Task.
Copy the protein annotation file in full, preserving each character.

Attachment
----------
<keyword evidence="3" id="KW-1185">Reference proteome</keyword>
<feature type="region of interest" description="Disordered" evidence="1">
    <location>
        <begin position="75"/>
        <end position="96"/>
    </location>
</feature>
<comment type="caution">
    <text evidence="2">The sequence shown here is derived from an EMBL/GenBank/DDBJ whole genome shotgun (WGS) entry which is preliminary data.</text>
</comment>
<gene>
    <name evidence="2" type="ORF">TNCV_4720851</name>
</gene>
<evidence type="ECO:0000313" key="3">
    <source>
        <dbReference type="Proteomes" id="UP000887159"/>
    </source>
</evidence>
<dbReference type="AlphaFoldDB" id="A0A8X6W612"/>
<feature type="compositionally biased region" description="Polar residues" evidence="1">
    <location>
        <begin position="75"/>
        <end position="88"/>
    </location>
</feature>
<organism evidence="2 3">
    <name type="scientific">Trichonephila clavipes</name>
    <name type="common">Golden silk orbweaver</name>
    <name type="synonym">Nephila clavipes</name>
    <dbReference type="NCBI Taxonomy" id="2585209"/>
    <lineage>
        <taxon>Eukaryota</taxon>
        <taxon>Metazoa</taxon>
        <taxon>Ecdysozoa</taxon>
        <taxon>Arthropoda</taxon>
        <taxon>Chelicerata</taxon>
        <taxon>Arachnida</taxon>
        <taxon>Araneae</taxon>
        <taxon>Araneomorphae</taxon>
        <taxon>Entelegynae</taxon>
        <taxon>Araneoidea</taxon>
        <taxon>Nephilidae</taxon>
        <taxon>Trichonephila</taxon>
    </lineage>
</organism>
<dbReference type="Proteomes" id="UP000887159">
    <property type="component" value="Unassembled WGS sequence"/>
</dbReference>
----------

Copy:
<keyword evidence="3" id="KW-1185">Reference proteome</keyword>
<feature type="region of interest" description="Disordered" evidence="1">
    <location>
        <begin position="75"/>
        <end position="96"/>
    </location>
</feature>
<comment type="caution">
    <text evidence="2">The sequence shown here is derived from an EMBL/GenBank/DDBJ whole genome shotgun (WGS) entry which is preliminary data.</text>
</comment>
<gene>
    <name evidence="2" type="ORF">TNCV_4720851</name>
</gene>
<evidence type="ECO:0000313" key="3">
    <source>
        <dbReference type="Proteomes" id="UP000887159"/>
    </source>
</evidence>
<dbReference type="AlphaFoldDB" id="A0A8X6W612"/>
<feature type="compositionally biased region" description="Polar residues" evidence="1">
    <location>
        <begin position="75"/>
        <end position="88"/>
    </location>
</feature>
<organism evidence="2 3">
    <name type="scientific">Trichonephila clavipes</name>
    <name type="common">Golden silk orbweaver</name>
    <name type="synonym">Nephila clavipes</name>
    <dbReference type="NCBI Taxonomy" id="2585209"/>
    <lineage>
        <taxon>Eukaryota</taxon>
        <taxon>Metazoa</taxon>
        <taxon>Ecdysozoa</taxon>
        <taxon>Arthropoda</taxon>
        <taxon>Chelicerata</taxon>
        <taxon>Arachnida</taxon>
        <taxon>Araneae</taxon>
        <taxon>Araneomorphae</taxon>
        <taxon>Entelegynae</taxon>
        <taxon>Araneoidea</taxon>
        <taxon>Nephilidae</taxon>
        <taxon>Trichonephila</taxon>
    </lineage>
</organism>
<dbReference type="Proteomes" id="UP000887159">
    <property type="component" value="Unassembled WGS sequence"/>
</dbReference>